Again, it's unfortunate that the downside was that a little girl was disappointed. But hopefully, in the future, the parents (and any others reading this board who might be in the same situation) will be better prepared.

  12. #57

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    Re: They would not let my daughter into Disneyland!

    As far as the AP thing, cs, the problem was in their explanation. They could merely have said that the picture didn't quite look like me. It would have accomplished the same purpose without making me feel "old".

    "You look so much younger in the picture" = You look old now.

    Unusually and exceedingly peculiar and altogether quite impossible to describe...



  13. #58

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    Re: They would not let my daughter into Disneyland!

    They are locked away safely at the bank (the certificates, not the kids).






    Who would have thought this would be such a debated issue?!?!?

  14. #59

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    Re: They would not let my daughter into Disneyland!

    Well, I'm going to throw in another persceptive to this debate, having been a kid who always looked older.

    Frankly, it sucked. Totally. When I was 8, I would be reprimanded by some adults that I was "too old" to go in the play areas of places which were designated for those 12 and under (I was slim and tall). And, when I was 12, my mom took me to get my present from my dad's union's annual children's XMAS party, which guaranteed a present for all children 12 and under. The woman distributing the gifts scowled at me, and then told my mother, "Isn't your daughter a little too old to be asking for a toy? Can't she work?" Then, to put the knife in deeper, turned to me and said, "You can go buy your own bear. This is for the children. Now go away and grow up." (Yes, I was already well-"bloomed" at 12.)

    It was never a pleasant experience. Most of the time, I wondered what was wrong with me. Being told things like, "This is for children. You're a big girl. Go away." at only 8 years old makes for a bad experience all-around.

    In this case, I DO support the "think of the child" mentality. Both sides could have made this better on the poor kid - parents should carry an ID (I wish mine did!), and CMs could have been a bit more understanding. The kid never asked to be so tall, and have to go through the trouble of being turned away. I hope everyone thinks about this in the future for her.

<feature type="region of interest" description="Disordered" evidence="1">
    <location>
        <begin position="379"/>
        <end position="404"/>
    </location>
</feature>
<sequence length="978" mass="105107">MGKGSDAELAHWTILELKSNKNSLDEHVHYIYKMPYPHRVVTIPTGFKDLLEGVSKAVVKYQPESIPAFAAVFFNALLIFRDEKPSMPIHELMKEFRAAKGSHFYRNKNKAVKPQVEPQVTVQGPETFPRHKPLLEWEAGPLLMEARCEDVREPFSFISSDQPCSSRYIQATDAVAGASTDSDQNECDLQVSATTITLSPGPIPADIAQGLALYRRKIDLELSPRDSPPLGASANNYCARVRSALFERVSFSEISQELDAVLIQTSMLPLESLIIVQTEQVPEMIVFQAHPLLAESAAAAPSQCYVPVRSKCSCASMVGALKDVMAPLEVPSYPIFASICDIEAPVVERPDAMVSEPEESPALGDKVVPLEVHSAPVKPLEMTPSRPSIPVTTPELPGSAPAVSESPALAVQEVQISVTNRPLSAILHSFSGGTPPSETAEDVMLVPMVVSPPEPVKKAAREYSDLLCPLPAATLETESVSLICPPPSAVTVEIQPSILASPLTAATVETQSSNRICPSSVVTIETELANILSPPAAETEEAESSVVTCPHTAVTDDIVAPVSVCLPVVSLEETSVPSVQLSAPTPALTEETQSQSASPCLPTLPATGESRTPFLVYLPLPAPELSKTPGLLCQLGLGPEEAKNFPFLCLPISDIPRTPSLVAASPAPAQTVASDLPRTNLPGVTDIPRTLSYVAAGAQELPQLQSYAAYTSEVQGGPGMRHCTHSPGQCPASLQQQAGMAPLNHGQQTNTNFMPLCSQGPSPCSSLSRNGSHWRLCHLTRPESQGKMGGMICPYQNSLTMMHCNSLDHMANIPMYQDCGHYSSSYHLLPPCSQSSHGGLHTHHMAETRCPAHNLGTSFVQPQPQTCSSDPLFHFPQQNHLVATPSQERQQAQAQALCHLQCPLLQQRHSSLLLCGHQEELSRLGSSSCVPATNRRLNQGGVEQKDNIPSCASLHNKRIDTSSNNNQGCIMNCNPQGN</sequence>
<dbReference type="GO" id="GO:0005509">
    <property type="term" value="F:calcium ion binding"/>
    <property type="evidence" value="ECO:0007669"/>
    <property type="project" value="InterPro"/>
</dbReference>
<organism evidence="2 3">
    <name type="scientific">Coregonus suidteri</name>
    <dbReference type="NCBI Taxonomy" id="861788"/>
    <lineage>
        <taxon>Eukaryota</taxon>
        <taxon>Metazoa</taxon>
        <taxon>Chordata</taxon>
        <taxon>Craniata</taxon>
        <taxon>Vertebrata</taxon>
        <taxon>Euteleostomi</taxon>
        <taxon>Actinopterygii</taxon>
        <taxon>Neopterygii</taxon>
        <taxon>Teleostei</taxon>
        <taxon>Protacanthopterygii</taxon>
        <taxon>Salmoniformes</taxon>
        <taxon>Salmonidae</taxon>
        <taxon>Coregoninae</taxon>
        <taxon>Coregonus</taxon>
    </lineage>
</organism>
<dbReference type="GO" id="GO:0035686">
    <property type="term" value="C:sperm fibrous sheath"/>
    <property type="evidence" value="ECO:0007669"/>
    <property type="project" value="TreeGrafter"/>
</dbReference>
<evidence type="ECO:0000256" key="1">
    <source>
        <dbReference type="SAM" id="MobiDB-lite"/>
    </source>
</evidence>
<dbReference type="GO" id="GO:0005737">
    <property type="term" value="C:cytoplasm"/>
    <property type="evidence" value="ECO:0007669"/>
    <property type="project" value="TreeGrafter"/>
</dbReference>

15. #60

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    Re: They would not let my daughter into Disneyland!

    I agree with everyone who says what happened sucked- it did.

    What I don't agree with is equating Disneyland to a charity organization. It is a business. They have a right to deny entry and they have a right to protect their interests. They provide a service that people pay for and trying to sneak your kid in or get them in for a discount is stealing, pure and simple. It doesn't matter if you personally think it won't hurt them, it is still theft of services.

    I run into this problem all the time in the medical field- people think that because I run a medical facility that it is also a charity, and that I should just understand if they can't afford to pay or if they are really sick and have lots of other bills, or got into a car accident, ir whatever. They expect doctors to just fix them because they are broken, that it is there job. But, and this may come as a shock, medicine is a business also- how can you expect a medical facility to remain open if no one pays for the services they offer? How can doctors treat their patients if every single one has a sob story about how they cannot pay? You can't pick and choose who to be charitable to when you are running a business, or your business won't be open for very long.

    You wouldn't walk into a restauraunt, eat a big dinner, and then tell your waiter that you didn't bring any money to pay for the meal. Stealing is stealing, no matter who it is from.

    Now don't misunderstand that I think the OP was trying to do anything dishonest, but Disneyland has a right to do what they did because so many others ARE dishonest. You have an AP, you say you go all the time- next time, bring the birth certificate and there won't be an issue. If you had travelled thousands of miles and this is the only chance your child would ever have to go to the park, then I can see raising a stink.